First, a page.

Spike in violence in Afghanistan threatens media freedom

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SHAFAQNA – Reporters Without Borders (RSF) issued a damning statement this Thursday following a series of attack against media workers. It wrote, “RAF has been horrified to learn that at least seven members of Tolo TV’s staff were killed in downtown Kabul late this afternoon when a minibus taking a group of the TV station’s employees to their homes was rammed by a suicide bomber in another vehicle carrying explosives.”

No group has so far claimed responsibility for the attack. The minibus was operated by the Kabura production company, which is owned by the Moby Group.

Journalists are targeted throughout the world but now entire news organizations are threatened by large-scale attacks,” Reporters Without Borders secretary-general Christophe Deloire said.

Jihadists are among press freedom’s worst predators. As in Paris a year ago, killers decided to target a media outlet out of hatred for its editorial policies and hatred for free speech in general. We call on the Afghan authorities to assign all available resources to catching those responsible for this bombing as quickly as possible.”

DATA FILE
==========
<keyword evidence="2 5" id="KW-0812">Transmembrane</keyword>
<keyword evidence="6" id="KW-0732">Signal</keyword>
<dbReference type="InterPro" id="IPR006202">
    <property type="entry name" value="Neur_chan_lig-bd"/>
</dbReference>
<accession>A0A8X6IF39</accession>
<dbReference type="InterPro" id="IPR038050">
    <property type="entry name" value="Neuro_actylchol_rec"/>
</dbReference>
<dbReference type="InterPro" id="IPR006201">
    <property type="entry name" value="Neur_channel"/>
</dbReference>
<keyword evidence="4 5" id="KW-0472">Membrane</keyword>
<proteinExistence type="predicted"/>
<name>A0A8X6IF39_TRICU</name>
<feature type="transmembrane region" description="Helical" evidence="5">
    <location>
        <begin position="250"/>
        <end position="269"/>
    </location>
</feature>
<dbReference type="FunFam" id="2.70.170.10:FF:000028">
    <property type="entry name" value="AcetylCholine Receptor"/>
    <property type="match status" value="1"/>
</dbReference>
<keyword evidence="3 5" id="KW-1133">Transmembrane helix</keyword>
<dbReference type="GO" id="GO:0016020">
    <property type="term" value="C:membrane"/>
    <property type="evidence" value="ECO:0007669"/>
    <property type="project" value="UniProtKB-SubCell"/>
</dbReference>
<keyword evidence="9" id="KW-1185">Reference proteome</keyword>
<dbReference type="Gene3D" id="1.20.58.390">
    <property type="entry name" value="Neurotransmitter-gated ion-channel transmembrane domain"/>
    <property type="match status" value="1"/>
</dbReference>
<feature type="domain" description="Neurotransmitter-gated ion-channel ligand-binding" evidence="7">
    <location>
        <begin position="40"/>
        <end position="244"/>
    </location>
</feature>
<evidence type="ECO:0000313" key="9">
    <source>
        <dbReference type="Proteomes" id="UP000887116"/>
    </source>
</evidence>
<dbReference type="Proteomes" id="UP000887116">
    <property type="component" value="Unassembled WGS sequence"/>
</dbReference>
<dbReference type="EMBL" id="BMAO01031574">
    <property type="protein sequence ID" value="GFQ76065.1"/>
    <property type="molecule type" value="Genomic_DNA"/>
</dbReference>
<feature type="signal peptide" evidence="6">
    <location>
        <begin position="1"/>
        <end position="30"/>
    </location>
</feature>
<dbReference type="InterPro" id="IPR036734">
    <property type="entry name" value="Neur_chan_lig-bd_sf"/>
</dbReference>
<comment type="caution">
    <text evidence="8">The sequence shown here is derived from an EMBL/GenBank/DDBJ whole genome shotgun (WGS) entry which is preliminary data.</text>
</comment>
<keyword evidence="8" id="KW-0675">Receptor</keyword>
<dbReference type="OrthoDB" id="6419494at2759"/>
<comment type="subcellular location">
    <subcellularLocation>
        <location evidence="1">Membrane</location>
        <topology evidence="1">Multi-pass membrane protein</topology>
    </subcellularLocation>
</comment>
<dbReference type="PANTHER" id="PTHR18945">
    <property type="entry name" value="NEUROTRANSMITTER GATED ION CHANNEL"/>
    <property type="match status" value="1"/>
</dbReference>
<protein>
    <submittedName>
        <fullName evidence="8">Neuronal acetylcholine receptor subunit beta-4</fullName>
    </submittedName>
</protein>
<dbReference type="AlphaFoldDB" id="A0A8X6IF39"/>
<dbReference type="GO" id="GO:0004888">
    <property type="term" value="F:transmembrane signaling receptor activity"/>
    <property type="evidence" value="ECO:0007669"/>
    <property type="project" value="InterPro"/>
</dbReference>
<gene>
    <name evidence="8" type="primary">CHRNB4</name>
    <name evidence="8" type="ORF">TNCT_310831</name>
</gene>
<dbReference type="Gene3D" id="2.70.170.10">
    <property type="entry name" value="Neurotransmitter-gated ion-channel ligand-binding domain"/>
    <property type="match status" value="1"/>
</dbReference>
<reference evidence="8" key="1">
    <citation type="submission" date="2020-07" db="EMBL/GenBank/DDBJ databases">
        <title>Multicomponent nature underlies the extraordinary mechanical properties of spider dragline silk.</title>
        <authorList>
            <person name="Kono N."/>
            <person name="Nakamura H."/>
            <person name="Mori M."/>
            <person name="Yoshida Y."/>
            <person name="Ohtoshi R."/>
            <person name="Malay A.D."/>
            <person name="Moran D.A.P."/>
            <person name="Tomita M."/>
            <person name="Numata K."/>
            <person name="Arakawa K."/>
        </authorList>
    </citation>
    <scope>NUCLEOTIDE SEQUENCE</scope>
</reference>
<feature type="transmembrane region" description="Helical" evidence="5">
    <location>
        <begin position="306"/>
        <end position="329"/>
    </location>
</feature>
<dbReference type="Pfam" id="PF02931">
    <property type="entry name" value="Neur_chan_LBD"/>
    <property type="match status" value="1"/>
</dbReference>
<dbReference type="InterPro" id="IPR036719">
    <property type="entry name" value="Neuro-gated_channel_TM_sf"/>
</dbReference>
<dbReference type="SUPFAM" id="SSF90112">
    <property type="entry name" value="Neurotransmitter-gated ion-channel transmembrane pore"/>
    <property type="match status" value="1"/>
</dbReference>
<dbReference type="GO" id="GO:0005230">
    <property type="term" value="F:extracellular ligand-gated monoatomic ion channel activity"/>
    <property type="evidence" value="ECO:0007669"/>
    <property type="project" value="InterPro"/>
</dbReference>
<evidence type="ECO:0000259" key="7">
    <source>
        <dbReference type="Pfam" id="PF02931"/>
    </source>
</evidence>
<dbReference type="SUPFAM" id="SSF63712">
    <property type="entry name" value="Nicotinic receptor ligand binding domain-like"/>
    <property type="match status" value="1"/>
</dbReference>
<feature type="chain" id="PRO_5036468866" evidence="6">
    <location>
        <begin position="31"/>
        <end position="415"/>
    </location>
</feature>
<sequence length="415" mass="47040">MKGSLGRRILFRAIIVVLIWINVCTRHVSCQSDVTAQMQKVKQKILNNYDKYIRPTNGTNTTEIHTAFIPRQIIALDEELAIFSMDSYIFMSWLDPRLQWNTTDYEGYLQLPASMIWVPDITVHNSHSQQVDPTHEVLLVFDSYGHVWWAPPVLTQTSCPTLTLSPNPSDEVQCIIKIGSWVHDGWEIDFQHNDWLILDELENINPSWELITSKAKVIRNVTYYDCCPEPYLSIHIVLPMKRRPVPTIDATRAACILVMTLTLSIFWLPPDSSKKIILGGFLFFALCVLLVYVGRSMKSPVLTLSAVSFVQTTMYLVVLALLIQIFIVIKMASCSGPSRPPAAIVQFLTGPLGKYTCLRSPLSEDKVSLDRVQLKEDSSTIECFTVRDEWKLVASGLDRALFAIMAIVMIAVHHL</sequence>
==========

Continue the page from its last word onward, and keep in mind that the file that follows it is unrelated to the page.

Tolo TV and 1TV – Afghanistan’s two leading privately-owned TV channels – were named as “military targets” in a Taliban communiqué on 12 October 2015.

Signed by the “Islamic Emirate of Afghanistan’s Military Commission,” it said: “We henceforth regard Tolo TV and 1TVas military targets, not as news media (…) Nothing is safe from our attacks, neither personnel (presenter, reporters or crews) nor the building themselves.”

RSF visited Afghanistan last November to organize a conference on security for journalists and to meet with senior officials – including Head of Government Abdullah Abdullah, information and culture minister AbdulBari Jahani and presidential spokesman Sayed Zafar Hashemi – to ask them to adopt concrete measures to protect the media.

Journalists have paid a high price in Afghanistan since 2001. At least 34, including 15 foreign journalists, have been killed in connection with their work. Most of these murders are still unpunished.

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